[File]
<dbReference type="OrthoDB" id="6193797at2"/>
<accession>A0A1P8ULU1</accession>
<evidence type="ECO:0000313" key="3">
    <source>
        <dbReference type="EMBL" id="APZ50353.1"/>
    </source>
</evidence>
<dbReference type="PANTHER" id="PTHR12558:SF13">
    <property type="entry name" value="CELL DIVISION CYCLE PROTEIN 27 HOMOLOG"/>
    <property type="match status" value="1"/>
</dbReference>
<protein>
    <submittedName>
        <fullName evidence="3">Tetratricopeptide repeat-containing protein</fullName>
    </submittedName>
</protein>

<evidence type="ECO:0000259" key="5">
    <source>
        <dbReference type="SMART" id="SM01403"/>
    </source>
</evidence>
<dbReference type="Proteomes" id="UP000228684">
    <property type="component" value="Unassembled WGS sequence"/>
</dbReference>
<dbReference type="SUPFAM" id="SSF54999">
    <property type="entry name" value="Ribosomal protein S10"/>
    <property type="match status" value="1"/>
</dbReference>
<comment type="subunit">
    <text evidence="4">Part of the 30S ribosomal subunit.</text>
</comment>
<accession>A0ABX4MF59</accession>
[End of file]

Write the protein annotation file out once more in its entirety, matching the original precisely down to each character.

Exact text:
<dbReference type="OrthoDB" id="6193797at2"/>
<accession>A0A1P8ULU1</accession>
<evidence type="ECO:0000313" key="3">
    <source>
        <dbReference type="EMBL" id="APZ50353.1"/>
    </source>
</evidence>
<dbReference type="PANTHER" id="PTHR12558:SF13">
    <property type="entry name" value="CELL DIVISION CYCLE PROTEIN 27 HOMOLOG"/>
    <property type="match status" value="1"/>
</dbReference>
<protein>
    <submittedName>
        <fullName evidence="3">Tetratricopeptide repeat-containing protein</fullName>
    </submittedName>
</protein>

<evidence type="ECO:0000259" key="5">
    <source>
        <dbReference type="SMART" id="SM01403"/>
    </source>
</evidence>
<dbReference type="Proteomes" id="UP000228684">
    <property type="component" value="Unassembled WGS sequence"/>
</dbReference>
<dbReference type="SUPFAM" id="SSF54999">
    <property type="entry name" value="Ribosomal protein S10"/>
    <property type="match status" value="1"/>
</dbReference>
<comment type="subunit">
    <text evidence="4">Part of the 30S ribosomal subunit.</text>
</comment>
<accession>A0ABX4MF59</accession>